Consideration 4: Patient-Driven Contextualization of Time-Intensive Interventions Can Lead to Changes in Impairment in the Chronic Phase of Stroke Recovery
Despite the generally accepted finding that recovery is unlikely if not already observed after the first 3 months post-stroke (Krakauer et al., 2012), recent studies have shown impairment mitigation in the chronic stage post-stroke. In a recent study, researchers administered 300 h of treatment (5 h/day, 5 days/week, over 12 weeks), which led to reduced impairment that was retained even at 3 months follow up (Daly et al., 2019). Another study (Ward et al., 2019) showed a marked decrease in upper limb motor impairment retained at 6 months follow up, after a multifaceted, intensive rehabilitation intervention of around 90 h (6 h/day, 5 days/week over 3 weeks). This intervention was aimed at re-education, task adaptation and building self-efficacy (intrinsic motivation) in the context of activities of daily living, which is known as a transfer package (Gauthier et al., 2008). Thus, high dose practice under optimal motivational and attentional focus conditions can increase motor performance and learning, and lead to neural changes that both decrease impairment and promote recovery (Wulf and Lewthwaite, 2016).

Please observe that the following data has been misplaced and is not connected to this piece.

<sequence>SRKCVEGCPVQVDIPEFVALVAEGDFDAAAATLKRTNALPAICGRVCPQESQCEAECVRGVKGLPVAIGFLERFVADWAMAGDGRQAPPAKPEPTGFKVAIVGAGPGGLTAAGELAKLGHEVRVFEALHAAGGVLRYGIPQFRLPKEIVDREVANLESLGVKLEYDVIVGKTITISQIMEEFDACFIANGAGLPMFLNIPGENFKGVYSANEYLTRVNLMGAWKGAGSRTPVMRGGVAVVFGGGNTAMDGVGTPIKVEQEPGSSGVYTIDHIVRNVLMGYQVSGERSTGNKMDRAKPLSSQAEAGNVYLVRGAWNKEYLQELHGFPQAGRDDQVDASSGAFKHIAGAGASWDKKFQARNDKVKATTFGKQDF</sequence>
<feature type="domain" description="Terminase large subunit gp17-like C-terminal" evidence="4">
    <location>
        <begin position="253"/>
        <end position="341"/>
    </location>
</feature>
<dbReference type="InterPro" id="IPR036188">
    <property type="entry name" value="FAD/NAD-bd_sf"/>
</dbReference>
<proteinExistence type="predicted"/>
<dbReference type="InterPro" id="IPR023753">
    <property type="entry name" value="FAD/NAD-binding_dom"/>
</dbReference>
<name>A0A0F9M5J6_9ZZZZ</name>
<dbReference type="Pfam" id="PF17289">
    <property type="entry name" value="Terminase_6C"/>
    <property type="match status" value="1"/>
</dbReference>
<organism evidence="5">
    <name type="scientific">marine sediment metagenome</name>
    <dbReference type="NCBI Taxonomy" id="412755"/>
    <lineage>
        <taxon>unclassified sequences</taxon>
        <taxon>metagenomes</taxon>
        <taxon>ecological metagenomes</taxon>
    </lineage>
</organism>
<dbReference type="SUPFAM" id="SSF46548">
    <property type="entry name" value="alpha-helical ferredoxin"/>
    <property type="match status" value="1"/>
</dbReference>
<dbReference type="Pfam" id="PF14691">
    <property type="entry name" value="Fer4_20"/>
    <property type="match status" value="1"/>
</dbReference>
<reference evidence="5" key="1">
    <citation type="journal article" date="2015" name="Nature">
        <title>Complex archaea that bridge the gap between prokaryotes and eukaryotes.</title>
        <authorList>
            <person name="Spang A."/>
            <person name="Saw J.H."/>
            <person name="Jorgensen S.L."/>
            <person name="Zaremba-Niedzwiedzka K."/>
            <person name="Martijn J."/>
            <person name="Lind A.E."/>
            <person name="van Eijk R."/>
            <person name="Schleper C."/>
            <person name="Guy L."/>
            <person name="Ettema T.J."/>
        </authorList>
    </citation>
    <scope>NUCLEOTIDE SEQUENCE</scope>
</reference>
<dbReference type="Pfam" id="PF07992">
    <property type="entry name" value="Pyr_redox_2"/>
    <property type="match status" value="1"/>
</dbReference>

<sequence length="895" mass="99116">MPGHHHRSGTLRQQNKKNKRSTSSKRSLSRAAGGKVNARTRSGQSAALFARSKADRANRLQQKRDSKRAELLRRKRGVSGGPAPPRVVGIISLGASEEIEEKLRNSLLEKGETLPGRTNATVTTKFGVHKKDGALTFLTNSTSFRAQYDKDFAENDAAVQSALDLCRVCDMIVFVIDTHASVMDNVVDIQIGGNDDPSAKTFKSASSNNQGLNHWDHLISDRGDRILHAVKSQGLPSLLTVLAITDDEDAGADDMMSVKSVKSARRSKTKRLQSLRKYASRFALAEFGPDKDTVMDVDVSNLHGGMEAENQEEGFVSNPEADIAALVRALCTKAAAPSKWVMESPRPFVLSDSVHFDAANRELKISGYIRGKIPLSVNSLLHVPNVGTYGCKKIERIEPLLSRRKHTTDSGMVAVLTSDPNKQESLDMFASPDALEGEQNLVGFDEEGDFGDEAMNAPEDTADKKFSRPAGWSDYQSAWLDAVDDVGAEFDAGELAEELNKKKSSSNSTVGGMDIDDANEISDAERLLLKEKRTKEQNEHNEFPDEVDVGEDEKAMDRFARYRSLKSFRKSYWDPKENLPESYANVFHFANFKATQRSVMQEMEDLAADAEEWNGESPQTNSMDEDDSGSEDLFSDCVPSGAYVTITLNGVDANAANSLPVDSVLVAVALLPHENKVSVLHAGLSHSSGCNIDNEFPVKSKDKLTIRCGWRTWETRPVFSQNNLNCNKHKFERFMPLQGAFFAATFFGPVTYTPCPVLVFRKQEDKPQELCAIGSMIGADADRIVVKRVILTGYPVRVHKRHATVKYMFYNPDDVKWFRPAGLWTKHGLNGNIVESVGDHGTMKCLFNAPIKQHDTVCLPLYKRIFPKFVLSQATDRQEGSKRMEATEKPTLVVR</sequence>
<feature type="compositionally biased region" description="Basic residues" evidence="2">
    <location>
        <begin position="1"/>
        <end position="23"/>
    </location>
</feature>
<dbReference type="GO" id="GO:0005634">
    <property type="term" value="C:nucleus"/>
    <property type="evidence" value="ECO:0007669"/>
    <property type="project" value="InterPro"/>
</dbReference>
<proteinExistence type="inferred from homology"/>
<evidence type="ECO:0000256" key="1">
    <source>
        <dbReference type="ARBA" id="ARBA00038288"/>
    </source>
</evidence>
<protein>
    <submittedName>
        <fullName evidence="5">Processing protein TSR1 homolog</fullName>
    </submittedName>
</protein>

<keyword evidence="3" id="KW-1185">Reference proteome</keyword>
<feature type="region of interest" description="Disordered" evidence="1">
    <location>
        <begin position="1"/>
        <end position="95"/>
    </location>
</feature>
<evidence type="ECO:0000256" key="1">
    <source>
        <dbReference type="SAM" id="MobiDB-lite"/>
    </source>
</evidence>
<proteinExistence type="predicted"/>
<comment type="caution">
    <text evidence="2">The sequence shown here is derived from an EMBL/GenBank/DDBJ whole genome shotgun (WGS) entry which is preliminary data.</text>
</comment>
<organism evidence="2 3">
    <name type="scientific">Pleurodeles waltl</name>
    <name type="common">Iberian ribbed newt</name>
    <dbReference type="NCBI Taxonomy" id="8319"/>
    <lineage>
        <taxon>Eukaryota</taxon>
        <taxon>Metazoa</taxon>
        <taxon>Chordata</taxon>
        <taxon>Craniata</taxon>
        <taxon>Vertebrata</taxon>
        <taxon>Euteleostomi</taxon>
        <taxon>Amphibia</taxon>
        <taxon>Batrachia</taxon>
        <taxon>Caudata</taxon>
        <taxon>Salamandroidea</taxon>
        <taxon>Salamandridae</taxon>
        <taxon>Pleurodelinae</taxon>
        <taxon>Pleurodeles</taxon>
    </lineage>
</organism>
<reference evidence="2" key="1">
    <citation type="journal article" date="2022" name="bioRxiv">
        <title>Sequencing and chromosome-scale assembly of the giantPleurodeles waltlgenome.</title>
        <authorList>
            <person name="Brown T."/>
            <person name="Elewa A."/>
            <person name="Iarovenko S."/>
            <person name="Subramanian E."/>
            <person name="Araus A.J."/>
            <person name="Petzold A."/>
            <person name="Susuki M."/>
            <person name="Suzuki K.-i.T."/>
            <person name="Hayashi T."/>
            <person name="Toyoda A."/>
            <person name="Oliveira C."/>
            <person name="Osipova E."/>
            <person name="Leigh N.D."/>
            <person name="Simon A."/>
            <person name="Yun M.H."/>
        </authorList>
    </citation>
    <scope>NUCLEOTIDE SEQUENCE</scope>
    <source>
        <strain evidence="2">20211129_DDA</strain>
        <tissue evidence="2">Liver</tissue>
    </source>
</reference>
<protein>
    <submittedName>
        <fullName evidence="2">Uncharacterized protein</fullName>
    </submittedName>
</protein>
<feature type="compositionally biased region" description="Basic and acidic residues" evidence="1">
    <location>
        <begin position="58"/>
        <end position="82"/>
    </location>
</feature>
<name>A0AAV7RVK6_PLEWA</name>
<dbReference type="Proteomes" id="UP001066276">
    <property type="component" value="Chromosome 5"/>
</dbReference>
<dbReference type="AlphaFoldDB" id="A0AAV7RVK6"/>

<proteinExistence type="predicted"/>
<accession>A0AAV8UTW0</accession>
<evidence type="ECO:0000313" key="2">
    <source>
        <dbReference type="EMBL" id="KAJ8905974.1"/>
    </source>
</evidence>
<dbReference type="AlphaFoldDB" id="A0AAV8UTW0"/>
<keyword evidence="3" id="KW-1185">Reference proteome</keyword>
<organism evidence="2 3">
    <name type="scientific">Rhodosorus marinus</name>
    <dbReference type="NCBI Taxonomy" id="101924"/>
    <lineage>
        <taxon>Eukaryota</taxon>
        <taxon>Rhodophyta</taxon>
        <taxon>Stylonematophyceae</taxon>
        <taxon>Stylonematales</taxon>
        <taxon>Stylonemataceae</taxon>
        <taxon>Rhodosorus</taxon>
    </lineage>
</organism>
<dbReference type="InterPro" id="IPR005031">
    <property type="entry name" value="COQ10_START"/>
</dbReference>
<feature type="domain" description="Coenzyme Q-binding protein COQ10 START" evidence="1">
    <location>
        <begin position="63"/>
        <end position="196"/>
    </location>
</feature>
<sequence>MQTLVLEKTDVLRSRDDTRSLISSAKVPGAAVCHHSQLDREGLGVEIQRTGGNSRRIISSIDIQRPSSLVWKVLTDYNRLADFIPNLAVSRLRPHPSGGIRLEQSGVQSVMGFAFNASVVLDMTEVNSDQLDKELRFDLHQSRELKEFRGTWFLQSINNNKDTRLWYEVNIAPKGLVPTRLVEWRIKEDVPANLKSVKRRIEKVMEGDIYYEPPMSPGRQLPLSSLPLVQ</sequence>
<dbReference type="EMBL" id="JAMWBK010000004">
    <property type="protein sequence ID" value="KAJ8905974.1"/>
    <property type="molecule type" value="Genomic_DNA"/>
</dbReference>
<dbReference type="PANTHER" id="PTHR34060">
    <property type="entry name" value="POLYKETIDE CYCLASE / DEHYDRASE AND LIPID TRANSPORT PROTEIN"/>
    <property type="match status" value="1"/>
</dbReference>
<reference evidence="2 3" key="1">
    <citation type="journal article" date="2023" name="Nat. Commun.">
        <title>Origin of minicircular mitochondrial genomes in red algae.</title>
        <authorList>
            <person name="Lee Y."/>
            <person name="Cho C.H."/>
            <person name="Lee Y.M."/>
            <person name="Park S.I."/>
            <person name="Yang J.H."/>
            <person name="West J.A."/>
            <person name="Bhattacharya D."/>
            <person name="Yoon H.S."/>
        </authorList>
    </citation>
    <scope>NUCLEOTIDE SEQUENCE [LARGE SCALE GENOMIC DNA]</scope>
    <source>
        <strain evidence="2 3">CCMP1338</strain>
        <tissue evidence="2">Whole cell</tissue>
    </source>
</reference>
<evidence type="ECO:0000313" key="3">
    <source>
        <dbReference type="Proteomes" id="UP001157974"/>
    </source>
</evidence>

Under the current standard of care, it is unlikely for survivors of stroke to be able to receive the high dose of practice which has been shown to be more effective than traditional physical therapy practice (Lang et al., 2009; Pollock et al., 2014a). What remains to be determined is whether a transfer package that allows contextualization and development of self-management skills (Gauthier et al., 2008), along with optimal conditions of meaningful practice can invoke durable changes in recovery with a dosage that is consistent with the current standard of care. A recent study found that to maximize efficacy of task practice, practice should be given in relatively small bouts consisting of a high number of movements, with dosage that is personalized based on motor function distributed over months (Wang et al., 2020). Specifically, for those individuals with high motor function, practice during every day activities will continue to improve arm use, whereas for those with low motor function, there is need to develop a personalized transfer package to foster self-management (Wang et al., 2020). The importance of contextualized task practice highlights the need to establish outcomes that are meaningful to the participant and at the same time engage intrinsic motivation through autonomy support (agency) and attentional focus. In our own experience, participant’s goals include “not limping,” “having my gait look the same as everyone else’s,” “keeping my arm down as I walk,” “keeping my hand from automatically closing,” “being able to have the handwriting I used to have before the stroke,” and “changing my granddaughter’s diaper.” Note that a simple contextualization can drive motivation if the participant sees how the task can positively impact their life outside of the research lab, yet these person-centered outcomes are rarely if ever included in research protocols (Winstein, 2018). To further support our argument, recent studies have shown that motivation can mediate long-lasting neural plasticity: for example, operant conditioning protocols use a reward-based approach to downregulate plantarflexor muscle H-reflex through brain and spinal cord plasticity (Wolpaw et al., 1986; Thompson and Wolpaw, 2014; Chen et al., 2017), which can restore pre-injury reflex excitability and invoke positive changes in walking function (Thompson et al., 2013; Thompson and Wolpaw, 2019). Therefore, the contextualization process establishes meaningful goals linked to the research task being used to promote recovery through fundamental learning-based processes, supported by brain and spinal cord plasticity (Tsay and Winstein, 2020).